The final technique for implementing the Render method of a custom control is to use the non-stack-based helper methods to generate the output. This involves using the Write methods of HtmlTextWriter class, such as WriteBeginTag and WriteEndTag. While the stack-based rendering with the HtmlTextWriter class should be the technique of choice in most circumstances, these Write methods can be used where you want more precise control over the rendered HTML, but you don't want to resort to writing string literals. These methods can also be used when you are writing out nonstandard HTML elements or even, perhaps, generic XML elements, with specific formatting requirements that must be met. These methods are not stack based, so you must take responsibility for rendering each begin and end tag separately. Also, these methods do not take into consideration the current indentation level, so you must explicitly add tab or space characters to indent your output. Listing 8-9 shows the same table we have been rendering, using the non-stack-based methods for rendering. In this example, several literal characters are used in Write method invocations. The complete list of the literal characters defined in the HtmlText Writer class is shown in Figure.

-9 Sample Control Render Method Using Non-Stack-Based Methods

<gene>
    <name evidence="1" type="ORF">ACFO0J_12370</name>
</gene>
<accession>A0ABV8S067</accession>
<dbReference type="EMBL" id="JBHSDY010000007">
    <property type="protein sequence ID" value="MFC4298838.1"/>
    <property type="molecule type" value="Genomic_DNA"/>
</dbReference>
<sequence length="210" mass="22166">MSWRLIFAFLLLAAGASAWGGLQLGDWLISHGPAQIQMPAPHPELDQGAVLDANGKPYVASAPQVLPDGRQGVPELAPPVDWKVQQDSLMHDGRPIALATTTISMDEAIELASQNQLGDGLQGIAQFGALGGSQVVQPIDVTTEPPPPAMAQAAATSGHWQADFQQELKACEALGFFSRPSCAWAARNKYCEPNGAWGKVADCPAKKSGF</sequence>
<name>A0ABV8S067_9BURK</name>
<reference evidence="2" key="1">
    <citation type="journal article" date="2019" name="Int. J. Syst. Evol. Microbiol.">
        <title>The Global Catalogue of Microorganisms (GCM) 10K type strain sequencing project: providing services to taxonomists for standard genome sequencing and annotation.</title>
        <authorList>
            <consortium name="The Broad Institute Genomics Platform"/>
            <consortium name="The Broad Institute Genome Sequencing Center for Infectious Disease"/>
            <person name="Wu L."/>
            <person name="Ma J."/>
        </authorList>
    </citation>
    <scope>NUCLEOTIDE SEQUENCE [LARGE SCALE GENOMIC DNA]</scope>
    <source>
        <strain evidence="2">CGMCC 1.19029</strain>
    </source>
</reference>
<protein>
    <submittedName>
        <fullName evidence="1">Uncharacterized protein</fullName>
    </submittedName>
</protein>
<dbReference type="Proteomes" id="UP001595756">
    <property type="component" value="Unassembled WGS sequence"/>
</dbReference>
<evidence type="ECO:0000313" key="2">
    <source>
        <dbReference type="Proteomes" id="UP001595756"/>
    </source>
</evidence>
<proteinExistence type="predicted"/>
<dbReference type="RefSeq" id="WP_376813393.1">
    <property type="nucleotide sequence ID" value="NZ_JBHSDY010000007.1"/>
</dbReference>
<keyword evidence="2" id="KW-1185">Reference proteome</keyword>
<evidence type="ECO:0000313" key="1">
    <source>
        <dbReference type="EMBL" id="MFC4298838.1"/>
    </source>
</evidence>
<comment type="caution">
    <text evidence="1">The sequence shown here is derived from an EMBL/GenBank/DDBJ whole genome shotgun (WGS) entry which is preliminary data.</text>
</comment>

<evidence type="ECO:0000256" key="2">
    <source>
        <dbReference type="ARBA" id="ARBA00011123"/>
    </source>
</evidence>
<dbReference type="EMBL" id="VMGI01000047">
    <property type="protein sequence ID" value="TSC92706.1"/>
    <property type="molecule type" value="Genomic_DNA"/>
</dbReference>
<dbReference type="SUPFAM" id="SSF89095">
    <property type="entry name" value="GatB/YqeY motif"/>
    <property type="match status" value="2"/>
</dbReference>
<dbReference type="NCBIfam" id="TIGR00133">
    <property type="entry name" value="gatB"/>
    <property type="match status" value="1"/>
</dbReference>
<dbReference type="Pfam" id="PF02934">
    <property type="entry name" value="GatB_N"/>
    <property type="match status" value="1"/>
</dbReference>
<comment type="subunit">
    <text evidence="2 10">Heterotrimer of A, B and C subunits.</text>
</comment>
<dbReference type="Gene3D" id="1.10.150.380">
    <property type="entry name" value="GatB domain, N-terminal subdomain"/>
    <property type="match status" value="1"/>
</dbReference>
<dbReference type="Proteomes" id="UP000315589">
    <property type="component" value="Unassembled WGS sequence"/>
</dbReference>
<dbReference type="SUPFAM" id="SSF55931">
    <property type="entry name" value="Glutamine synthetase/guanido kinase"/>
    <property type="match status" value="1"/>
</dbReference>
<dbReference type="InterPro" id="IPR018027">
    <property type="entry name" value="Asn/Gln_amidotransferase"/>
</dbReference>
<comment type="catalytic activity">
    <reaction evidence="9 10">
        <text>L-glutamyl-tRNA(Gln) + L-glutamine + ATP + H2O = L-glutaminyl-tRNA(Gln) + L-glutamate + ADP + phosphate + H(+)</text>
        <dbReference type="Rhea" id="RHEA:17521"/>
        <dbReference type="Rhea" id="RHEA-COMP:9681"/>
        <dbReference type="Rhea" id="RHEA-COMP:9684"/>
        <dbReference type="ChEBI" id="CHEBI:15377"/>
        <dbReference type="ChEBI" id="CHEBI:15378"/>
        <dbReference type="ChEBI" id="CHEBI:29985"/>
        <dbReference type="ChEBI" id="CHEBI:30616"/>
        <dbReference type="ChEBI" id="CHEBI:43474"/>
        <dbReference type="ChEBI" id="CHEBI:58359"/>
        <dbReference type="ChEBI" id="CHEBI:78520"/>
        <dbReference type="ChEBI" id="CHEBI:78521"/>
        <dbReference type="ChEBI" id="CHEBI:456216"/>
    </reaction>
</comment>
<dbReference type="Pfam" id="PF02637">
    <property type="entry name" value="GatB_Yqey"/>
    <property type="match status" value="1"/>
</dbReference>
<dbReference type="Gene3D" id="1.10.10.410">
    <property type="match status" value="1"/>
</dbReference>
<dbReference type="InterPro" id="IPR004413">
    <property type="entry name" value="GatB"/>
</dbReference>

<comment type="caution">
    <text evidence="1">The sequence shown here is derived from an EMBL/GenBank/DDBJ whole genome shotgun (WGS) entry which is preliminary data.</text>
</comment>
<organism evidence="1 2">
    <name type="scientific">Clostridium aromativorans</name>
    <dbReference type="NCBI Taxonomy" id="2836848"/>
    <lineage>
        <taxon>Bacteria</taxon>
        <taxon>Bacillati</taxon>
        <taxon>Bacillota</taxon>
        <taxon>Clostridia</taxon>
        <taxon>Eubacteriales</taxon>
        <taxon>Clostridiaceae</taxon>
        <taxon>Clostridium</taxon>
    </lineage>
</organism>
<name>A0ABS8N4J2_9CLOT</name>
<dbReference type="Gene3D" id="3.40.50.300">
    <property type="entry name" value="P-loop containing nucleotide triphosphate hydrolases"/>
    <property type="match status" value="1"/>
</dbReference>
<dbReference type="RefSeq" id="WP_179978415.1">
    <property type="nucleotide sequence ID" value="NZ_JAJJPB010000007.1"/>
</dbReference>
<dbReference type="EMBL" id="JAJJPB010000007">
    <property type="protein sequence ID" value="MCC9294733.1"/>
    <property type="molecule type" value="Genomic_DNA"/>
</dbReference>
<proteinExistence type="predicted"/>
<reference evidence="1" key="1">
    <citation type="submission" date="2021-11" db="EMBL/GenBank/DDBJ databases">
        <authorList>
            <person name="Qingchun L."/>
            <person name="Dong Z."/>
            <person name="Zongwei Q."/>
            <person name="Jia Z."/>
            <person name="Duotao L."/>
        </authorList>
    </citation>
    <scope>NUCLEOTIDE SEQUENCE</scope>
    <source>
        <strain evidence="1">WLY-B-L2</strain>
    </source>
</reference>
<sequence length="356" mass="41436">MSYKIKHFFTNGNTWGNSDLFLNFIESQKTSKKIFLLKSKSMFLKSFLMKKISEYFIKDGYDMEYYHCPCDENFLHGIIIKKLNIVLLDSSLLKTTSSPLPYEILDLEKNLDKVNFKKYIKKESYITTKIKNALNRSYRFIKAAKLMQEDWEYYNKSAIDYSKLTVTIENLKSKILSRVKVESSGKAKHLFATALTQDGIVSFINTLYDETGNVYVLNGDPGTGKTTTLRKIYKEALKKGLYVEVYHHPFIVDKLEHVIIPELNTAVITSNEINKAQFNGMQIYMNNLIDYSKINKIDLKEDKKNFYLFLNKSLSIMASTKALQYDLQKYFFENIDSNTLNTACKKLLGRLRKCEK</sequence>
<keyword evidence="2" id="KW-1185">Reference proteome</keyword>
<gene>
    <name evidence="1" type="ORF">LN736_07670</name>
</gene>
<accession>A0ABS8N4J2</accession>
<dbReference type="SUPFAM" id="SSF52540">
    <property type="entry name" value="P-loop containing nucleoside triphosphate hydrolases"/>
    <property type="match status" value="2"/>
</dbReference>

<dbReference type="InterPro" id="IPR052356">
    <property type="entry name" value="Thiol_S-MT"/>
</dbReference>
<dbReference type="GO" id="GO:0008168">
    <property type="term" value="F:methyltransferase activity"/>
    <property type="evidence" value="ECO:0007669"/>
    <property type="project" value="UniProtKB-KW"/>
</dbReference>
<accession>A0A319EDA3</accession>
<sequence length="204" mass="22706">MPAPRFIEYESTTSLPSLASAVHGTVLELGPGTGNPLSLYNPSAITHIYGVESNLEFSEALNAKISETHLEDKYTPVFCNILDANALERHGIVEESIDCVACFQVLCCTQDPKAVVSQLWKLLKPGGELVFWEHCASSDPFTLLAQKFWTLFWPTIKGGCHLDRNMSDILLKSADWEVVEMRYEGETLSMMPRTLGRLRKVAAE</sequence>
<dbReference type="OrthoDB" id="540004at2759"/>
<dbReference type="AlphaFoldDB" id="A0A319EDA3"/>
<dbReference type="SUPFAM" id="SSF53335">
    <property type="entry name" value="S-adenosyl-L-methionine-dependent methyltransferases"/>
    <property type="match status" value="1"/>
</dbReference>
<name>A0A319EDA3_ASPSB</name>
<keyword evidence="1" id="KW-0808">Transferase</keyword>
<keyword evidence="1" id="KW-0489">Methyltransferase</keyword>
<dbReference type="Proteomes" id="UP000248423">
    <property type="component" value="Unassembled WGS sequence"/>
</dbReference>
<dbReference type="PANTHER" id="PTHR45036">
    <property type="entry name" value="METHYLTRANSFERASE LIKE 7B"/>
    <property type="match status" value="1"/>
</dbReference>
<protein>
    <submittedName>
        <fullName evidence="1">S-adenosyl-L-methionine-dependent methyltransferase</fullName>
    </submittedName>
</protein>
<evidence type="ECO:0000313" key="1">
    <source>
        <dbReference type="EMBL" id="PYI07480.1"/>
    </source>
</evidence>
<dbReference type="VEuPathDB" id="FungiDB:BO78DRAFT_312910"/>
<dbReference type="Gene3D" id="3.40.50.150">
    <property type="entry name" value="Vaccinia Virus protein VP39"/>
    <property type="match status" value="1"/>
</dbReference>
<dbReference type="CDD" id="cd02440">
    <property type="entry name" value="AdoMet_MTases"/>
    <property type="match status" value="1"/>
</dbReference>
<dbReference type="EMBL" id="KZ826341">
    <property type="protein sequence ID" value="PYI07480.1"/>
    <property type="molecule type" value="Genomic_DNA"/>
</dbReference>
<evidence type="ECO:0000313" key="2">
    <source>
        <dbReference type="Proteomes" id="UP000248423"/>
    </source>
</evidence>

protected override void Render(HtmlTextWriter output)
{
  output.WriteBeginTag("table");
  output.WriteAttribute("width", "50%");
  output.WriteAttribute("border", "1");
  output.Write(HtmlTextWriter.TagRightChar);
  output.Write(output.NewLine);
  output.WriteFullBeginTag("tr");
  output.Write(output.NewLine);
  output.WriteBeginTag("td");
  output.WriteAttribute("align", "left");
  output.Write(HtmlTextWriter.SpaceChar);
  output.Write("style");
  output.Write(HtmlTextWriter.EqualsDoubleQuoteString);
  output.WriteStyleAttribute("font-size", "medium");
  output.WriteStyleAttribute("color", "blue");
  output.Write(HtmlTextWriter.DoubleQuoteChar);
  output.Write(HtmlTextWriter.TagRightChar);
  output.Write("This is row 0 column 0");
  output.WriteEndTag("td");
  output.Write(output.NewLine);
  output.WriteBeginTag("td");
  output.WriteAttribute("align", "right");
  output.Write(HtmlTextWriter.SpaceChar);
  output.Write("style");
  output.Write(HtmlTextWriter.EqualsDoubleQuoteString);
  output.WriteStyleAttribute("color", "green");
  output.Write(HtmlTextWriter.DoubleQuoteChar);
  output.Write(HtmlTextWriter.TagRightChar);
  output.Write("This is row 0 column 1");
  output.WriteEndTag("td");
  output.Write(output.NewLine);
  output.WriteEndTag("tr");
  output.Write(output.NewLine);
  output.WriteEndTag("table");
}

HtmlTextWriter Static Character Properties

Property

Value

DefaultTabString

<tab character>

DoubleQuoteChar

"

EndTagLeftChars

</

EqualsChar

=

EqualsDoubleQuoteString

="

SelfClosingChars

/

SelfClosingTagEnd